Thursday, March 14, 2013

Ancestor Namesakes

Figuring out who my ancestors are named after has always been a fun past time for me. The best one yet is the family of my great great grandparents Allen and Cornelia "Neely" Correll Collett. 

Their first child was Lillian Fostina and I have not been able to figure out where that name came from.

Their second child was Jacob Edward. Neely's  father was Jacob, as was her brother,  and her brother Charles' middle name was Edward.

The next son was Joseph Allen, named for his father. I do not know his father Allen's middle name but I do know it starts with a J. Could be Joseph? 

Daughter Harriett was born next, named after her grandmother, Neely's mother. 

The third and last son was Charles Fisher. Fisher was the middle name of Neely's brother and the name he went by. And Charles was the name of her brother whose middle named was used for Jacob. I think she used her two favorite brothers names but mixed them up. Jacob Edward was named for Jacob Fisher and Charles Edward, and Charles Fisher was named for the same two. Are you with me?

Next was my dear great grandmother Annie. She was named after her great grandmother Annie Groner, mother of Harriett.

The last born child was Molly who is still a mystery. Maybe they thought it was a cute name.

Jacob 'Fisher" Correll

Charles Edward Correll

Thursday, January 17, 2013

Maternal Grandfather Avery Lee Abernathy

My maternal grandfather Avery Lee Abernathy was was born in Newton, NC, on June 15, 1909, to Bertis Abernathy and Prudie Elliott. According to his birth certificate, he was delivered at home by midwife Lucy Ramseur. The family eventually moved to Rowan County, where they all worked at Cannon Mills.

Prudie Elliott Abernathy

Bert Abernathy

Avery and his wife Vera Belk Abernathy worked at Cannon Mills in China Grove their whole lives. I remember visiting as a child, waiting for the midnight whistle to go off so we could run to meet Grandpa at the gate. He'd be carrying his large metal lunch pail, and when we got back to the house we'd sit on the front porch and play with his tools. I still have a scar on my finger from the time he told me to stop playing with that pocket knife or I was going to cut myself!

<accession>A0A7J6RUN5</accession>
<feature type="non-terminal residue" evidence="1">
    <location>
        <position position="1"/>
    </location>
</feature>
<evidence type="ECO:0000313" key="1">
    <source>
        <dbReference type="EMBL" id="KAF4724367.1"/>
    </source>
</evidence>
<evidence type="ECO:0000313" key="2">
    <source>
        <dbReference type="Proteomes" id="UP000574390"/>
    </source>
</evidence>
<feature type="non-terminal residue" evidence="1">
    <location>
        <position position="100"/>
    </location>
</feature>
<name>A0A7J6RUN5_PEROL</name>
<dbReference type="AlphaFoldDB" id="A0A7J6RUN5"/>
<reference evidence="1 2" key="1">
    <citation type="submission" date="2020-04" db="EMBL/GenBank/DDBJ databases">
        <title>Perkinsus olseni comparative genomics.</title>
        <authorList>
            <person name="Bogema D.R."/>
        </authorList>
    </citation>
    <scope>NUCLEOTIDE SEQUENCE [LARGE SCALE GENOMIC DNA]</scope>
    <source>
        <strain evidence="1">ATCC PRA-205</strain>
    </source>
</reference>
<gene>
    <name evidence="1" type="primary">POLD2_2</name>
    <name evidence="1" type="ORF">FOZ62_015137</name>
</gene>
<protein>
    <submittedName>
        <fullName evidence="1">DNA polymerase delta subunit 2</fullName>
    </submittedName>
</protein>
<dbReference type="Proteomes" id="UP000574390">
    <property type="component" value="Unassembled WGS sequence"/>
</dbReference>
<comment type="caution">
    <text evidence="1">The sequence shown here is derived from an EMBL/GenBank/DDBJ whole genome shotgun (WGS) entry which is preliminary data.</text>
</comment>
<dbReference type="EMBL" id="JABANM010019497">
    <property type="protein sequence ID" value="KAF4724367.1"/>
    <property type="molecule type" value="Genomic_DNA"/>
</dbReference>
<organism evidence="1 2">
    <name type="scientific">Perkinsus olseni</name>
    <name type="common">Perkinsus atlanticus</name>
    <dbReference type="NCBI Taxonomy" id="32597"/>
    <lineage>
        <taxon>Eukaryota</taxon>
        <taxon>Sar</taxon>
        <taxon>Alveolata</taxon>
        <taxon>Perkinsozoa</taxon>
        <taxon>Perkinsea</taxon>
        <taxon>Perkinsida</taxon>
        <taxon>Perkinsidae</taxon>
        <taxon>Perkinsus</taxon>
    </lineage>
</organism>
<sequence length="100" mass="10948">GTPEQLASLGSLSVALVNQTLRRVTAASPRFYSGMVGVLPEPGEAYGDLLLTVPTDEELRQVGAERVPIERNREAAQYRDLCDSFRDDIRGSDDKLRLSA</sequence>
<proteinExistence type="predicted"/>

Grandpa liked swinging in his porch swing, reading comic books and watching Days Of Our Lives. He was also known for his "Red Eye Gravy" and we had a little tune for it, "Want some red eye gravy? Get the recipe from Avery!" One of the funniest stories about him was told to me recently by his youngest living son, Clinton Abernathy. Uncle Clinton told me that when they were boys Grandpa would come home from the mill everyday and sit in his swing reading his comic books. I guess this was his way to unwind when working 1st shift. One day his two oldest sons, Buddy and Charles, took a string and tied it to the swing, ran it across the street and tied it to the screen door of a cranky neighbor. Everyone remembers how those old wooden screen doors bang? Every time Grandpa would swing forward that door would open and slam shut. The boys were hiding under the porch watching, and surely laughing their stinking little heads off. Cranky neighbor man came out to investigate, grabbed the string, and followed it all the way to Grandpa's swing.  I fell certain he knew it was those rotten Abernathy boys (there were FOUR of them and one sweet daughter, my mom) and not my Grandpa.

Harold "Buddy" Abernathy
Charles Abernathy